Have you ever thought about how to better approach or sell your ideas to your stakeholders? Or, to look at it another way, have you ever thought about how your stakeholders approach you? What words and phrases they typically use? Phrases like:
“Do you see what I mean?”
“The future is grey.”
“I hear you!”
“I have good feelings about it.”
“My gut is telling me that…”
You can have real impact on your stakeholders, if your communications are aligned with their learning preferences. This is what VAK is about; you can classify your stakeholders, based on if they are Visual, Auditory or Kinesthetic learners, and then focus the way you communicate to them in the way that suits them best.
Why? Because people usually prefer an entry of information that predominates to the other.
What are the VAK types?
Visual, are the people that observe the aesthetics and appearance of things, typically use colours to classify and are organised. They usually speak faster, because visual memories are quicker to process.
Auditory, are people that usually speak slowly, do not like noise and listen carefully. On the contrary, these people are moderated speed talkers.
Kinesthetic, are people guided by emotions and feelings, prefer physical contact, and do not give importance to details and order. Typically, these people gesture when speaking and lose attention quickly in long speeches.
How to capture their attention
If you manage to classify them, you can prepare your meetings accordingly making sure you will communicate your ideas in a much more effective way and properly engage them. Let’s examine some ways we can understand the different ways these people learn:
For Visual learners, prepare maps, screenshots, diagrammes, use colours, the whiteboard, or anything that they can easily capture instead of using thousands of words or long docs.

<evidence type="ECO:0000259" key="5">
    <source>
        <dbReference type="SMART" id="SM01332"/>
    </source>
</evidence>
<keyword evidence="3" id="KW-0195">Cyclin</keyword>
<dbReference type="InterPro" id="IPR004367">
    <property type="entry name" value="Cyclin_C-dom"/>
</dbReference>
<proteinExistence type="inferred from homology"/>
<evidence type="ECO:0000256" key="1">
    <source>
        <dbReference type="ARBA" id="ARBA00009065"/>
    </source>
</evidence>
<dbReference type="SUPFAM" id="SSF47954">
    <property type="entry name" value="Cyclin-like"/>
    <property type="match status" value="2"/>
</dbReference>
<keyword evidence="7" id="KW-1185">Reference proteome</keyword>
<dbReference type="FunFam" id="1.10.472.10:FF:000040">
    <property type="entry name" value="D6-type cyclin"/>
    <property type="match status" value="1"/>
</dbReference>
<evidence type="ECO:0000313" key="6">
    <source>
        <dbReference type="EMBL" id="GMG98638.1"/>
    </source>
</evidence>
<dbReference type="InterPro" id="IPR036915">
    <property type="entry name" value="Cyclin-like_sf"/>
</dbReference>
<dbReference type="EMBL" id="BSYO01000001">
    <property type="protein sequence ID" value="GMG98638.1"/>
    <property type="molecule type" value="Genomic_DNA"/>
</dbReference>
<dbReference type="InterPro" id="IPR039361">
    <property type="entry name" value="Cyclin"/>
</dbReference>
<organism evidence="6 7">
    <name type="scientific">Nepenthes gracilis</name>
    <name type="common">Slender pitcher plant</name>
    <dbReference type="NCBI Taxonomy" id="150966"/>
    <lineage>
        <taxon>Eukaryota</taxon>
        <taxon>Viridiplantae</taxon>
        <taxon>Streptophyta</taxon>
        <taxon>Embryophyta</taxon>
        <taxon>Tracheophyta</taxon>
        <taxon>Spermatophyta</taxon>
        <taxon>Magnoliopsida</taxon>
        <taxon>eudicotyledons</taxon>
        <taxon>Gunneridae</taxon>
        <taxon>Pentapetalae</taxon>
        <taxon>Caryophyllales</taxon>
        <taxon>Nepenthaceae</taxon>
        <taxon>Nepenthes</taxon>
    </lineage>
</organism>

For Auditory learners, the way to better capture their attention is by using a quiet room, and choosing the right words when speaking to them.
For Kinesthetic learners, are the hardest one – they really want to feel something. You can prepare a prototype or something that they can play with, and you will get their full attention. They love to experiment and will make you many questions.
How can you recognise different stakeholders?
Then, how can I spot them? Is quite easy – pay attention to details. Phrases like the ones mentioned at the beginning are typical from each of them and would help you to easily identify them:
Visual: “I see your point,” “Let’s look at it in a different way,” “I never forget a face,” or, “I would like to see a different perspective.” In addition, Visual learners usually are the first ones taking notes or drawing diagrammes in meetings, are colour-coordinated when dressing and are specially creatives.
Auditory: “I hear you,” “It’s ringing a bell,” or “that sounds familiar to me.” Other common characteristics of this type of learners are that are good on storytelling, follow verbal directions well, and are good explaining ideas out loud.
Kinesthetic: “Stay in touch,” “I have good feelings about it,” or “That doesn’t sit right with me.” In this case, these types of learners are very well coordinated, have a good sense of their body, spatial awareness, and are best with hands-on activities.
Have you already identified any of them? Give it a try…
About the author
Virginia is a Business Analyst at The Workshop. She holds key experience in a number of product verticals, including Casino, Websites and Platform. She is a mother of two whirlwinds, and is passionate and curious about new technologies and the process of learning.